Frequently Asked Questions
What is Medical Malpractice?
Medical malpractice is professional negligence by act or omission by a healthcare provider in which care provided deviates from accepted standards of practice in the medical community and causes injury or death to the patient, with most cases involving medical error.
What is the Standard of Care?
In medical malpractice, the standard of care is based on how a similarly qualified and reasonably trained practitioner would have performed under similar circumstances.
What is Negligence?
Negligence occurs when a practitioner's conduct, short of intentional or reckless action, is beneath the standard of care and results in unreasonable injury.
What is the Statute of Limitations?
The statute of limitations sets forth the maximum amount of time after an event that legal proceedings based on that event may be initiated. A medical malpractice action for injury or death must be brought within one year from the date the claimant discovered the negligent act, but no more than three years from the date of injury.
Actions by or on behalf of minors must be brought within three years from the date of the negligent act, unless the child is under the age of six, in which case the action must be commenced within three years or prior to the child's eighth birthday, whichever provides the longer time period.
Have I Waived My Rights Because I Signed A Consent Form?
This question is asked by numerous people. Health care providers are not given a license to commit malpractice simply because a consent form was filled out by a patient. Despite the fact that the execution of a characteristic consent form specifies acknowledgement of the stated risks and complications in conjunction with a given treatment or operation, it doesn’t relieve a health care provider from their responsibility of meeting the standard of care in association with such treatment or operations.
Can I Sue For What "Might Have Happened" As A Consequence of Medical Error?
While it is distressing to learn that a medical procedure could have resulted in severe injury or death, it is generally not feasible to sue for "what might have happened," especially if there was no malpractice involved.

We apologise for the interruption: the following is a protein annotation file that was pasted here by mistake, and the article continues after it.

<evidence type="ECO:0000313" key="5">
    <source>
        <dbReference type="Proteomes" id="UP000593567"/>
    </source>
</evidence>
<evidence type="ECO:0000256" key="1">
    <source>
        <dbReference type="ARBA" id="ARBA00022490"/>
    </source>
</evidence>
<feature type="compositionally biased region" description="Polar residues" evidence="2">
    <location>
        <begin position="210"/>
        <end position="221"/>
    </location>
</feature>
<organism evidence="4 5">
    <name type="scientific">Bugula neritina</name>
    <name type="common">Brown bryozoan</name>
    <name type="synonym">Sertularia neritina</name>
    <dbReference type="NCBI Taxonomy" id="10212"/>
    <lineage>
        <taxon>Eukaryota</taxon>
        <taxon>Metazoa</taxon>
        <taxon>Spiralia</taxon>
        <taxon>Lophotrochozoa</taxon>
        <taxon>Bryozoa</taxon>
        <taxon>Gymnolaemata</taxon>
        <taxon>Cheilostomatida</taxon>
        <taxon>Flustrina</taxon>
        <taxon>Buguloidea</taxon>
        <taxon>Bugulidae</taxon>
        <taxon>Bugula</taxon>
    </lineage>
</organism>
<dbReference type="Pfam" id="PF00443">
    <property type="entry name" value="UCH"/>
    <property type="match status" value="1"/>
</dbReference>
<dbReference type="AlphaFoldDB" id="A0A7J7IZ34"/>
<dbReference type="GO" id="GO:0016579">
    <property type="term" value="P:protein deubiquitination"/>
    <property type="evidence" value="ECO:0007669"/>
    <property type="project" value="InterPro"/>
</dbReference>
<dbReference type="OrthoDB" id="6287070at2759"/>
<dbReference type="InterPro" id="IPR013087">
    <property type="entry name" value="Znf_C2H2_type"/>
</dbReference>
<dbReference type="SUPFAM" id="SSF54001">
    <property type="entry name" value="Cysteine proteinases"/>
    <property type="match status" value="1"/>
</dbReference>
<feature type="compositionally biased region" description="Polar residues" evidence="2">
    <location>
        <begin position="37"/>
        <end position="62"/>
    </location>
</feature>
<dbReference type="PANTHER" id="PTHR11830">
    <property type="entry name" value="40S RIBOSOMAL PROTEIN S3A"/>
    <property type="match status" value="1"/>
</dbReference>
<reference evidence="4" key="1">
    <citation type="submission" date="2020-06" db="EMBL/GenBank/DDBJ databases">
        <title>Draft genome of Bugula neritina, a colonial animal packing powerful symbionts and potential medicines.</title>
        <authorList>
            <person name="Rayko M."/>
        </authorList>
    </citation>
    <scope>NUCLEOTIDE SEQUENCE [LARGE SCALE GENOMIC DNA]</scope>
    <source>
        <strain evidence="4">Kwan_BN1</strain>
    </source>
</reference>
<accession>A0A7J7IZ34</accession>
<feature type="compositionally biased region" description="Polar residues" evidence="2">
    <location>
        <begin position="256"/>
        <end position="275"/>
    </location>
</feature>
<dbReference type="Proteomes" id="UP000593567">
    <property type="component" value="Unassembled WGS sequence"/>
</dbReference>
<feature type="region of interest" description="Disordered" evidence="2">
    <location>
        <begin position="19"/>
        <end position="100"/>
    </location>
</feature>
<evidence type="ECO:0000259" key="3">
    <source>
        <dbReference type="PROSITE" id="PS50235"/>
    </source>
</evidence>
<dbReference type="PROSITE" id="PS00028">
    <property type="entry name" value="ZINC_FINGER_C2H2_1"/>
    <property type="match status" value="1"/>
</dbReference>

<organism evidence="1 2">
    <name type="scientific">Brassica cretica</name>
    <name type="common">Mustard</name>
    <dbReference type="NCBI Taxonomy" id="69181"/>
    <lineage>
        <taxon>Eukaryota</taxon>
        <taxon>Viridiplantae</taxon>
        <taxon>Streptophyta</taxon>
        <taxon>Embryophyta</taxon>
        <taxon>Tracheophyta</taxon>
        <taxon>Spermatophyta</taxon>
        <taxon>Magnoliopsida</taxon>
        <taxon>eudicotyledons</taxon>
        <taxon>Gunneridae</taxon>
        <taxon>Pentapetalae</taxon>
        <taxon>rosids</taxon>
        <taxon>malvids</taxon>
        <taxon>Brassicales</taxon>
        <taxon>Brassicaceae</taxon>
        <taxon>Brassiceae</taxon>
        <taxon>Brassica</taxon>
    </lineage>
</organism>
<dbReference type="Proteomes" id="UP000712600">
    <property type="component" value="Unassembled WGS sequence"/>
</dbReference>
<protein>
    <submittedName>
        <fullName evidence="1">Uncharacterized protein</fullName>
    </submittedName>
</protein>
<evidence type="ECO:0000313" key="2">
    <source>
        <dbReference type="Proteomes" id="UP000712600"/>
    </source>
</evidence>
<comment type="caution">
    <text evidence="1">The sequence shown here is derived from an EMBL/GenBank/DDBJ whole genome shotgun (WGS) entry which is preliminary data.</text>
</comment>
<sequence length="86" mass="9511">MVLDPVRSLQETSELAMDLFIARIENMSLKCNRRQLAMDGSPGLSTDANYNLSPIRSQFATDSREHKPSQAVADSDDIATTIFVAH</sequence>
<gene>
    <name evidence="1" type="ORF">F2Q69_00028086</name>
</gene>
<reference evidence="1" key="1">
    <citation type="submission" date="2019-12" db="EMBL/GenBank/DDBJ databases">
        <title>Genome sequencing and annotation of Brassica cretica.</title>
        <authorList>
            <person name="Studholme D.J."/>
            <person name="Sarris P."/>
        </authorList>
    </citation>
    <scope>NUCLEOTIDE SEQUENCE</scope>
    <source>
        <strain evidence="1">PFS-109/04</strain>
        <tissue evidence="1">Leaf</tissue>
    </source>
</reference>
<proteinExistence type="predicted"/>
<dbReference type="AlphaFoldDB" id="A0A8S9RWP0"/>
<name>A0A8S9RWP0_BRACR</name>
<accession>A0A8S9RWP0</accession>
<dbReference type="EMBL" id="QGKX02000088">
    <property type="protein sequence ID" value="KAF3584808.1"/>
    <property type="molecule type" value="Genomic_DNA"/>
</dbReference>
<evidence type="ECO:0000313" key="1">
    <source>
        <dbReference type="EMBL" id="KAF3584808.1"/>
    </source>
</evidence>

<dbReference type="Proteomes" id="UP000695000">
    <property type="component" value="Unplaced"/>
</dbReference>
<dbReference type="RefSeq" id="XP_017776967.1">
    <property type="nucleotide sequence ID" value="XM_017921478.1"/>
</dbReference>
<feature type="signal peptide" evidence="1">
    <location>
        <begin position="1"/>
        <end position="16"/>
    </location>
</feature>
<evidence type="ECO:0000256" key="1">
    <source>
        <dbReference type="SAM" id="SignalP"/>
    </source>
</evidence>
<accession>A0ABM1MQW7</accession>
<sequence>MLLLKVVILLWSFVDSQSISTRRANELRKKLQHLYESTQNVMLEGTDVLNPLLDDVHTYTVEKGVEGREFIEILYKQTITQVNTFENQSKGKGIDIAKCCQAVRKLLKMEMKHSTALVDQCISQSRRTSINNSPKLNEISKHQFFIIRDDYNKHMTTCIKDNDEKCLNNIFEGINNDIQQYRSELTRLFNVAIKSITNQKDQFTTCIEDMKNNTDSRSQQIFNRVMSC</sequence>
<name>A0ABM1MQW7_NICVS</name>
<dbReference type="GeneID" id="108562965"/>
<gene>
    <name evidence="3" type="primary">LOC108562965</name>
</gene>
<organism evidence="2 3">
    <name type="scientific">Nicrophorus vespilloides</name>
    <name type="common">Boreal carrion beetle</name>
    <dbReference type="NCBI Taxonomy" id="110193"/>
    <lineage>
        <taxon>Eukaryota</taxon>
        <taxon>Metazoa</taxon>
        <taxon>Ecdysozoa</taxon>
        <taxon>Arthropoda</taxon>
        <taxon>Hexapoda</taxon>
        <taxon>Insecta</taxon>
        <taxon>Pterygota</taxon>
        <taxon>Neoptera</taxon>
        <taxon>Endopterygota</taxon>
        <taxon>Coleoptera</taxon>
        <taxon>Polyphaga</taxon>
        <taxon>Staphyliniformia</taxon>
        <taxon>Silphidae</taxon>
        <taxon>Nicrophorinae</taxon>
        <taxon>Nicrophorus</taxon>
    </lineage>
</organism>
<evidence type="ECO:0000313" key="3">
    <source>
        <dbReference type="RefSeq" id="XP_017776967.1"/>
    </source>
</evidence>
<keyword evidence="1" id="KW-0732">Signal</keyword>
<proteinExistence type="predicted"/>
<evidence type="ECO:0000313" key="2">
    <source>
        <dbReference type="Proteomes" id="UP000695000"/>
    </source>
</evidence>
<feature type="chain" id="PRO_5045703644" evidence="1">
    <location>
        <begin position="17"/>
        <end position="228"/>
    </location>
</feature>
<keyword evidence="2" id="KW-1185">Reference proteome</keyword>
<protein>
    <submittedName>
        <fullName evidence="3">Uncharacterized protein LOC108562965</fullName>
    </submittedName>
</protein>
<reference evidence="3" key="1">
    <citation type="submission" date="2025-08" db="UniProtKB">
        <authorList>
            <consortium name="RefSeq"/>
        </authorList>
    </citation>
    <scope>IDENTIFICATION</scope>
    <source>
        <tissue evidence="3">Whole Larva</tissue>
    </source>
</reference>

What Is The First Step A Medical Malpractice Attorney Would Take In Pursuing A Medical Malpractice Claim?
The first step in deciding whether to pursue a medical malpractice case is to determine whether or not you have been the victim of medical malpractice. Even though not every unfortunate outcome is the result of medical malpractice, if you feel that something is not right, you should react accordingly and consult a qualified attorney knowledgeable of the medical field to evaluate your case. This process generally involves attaining and evaluating medical records and other relevant materials. If it appears that the case is strong enough, the next step in the process involves giving written notification of the claims to the parties suspected to be responsible for medical malpractice.
Why Is A Medical Malpractice Lawyer Needed For Medical Mistakes?
Medical Malpractice is a doctor’s failure to exercise the degree of care and skill that a physician or surgeon of the same medical specialty would use under similar circumstances. A lawyer that knows about medical problems and medical laws is needed to help a claim reach the courts in the fastest, accurate, and most complete way possible. A medical malpractice lawyer will work with the hospital system and medical law system to find out what your rights and legal options are in order to help you secure a favorable outcome for your lawsuit.
How Much Will It Cost to Hire an Attorney?
In a medical malpractice, wrongful death, or other personal injury cases, most attorneys work on a "contingency fee" basis. This means that the attorney will not be paid for their service unless your lawsuit is successful or it is favorably settled out of court.
How Long Will It Take to Prosecute my Case?
Properly handled cases are not resolved very often within a couple of months. To properly handle and prepare a case takes time and, inasmuch as each case is different, the amount of time required varies significantly from a matter of months to several years.
What is my Case Worth?
Many people hold misconceptions about what their case is worth. Often this is because we hear of other people receiving million dollar settlements, and assume that each medical malpractice and personal injury case has the potential to be worth large sums of money. This is simply not true, and predicting the value of your case is not an exact science, and turns on several factors. How well documented your injury is, your prior medical history, the degree of your pain and suffering, and the income you have lost due to your injury are some of factors that help to determine the aggregate value of your case.
What is MICRA?
The Medical Injury Compensation Reform Act (or MICRA) was a statute passed by the California legislature in 1975 intended to lower medical malpractice liability insurance premiums for healthcare providers by decreasing their potential tort liability. While most of MICRA's provisions are still in effect in California, perhaps the most relevant one to your potential case is the damage cap, which fixed the maximum a plaintiff can collect in non-economic damages (pain and suffering, loss of consortium, etc.) at $250,000.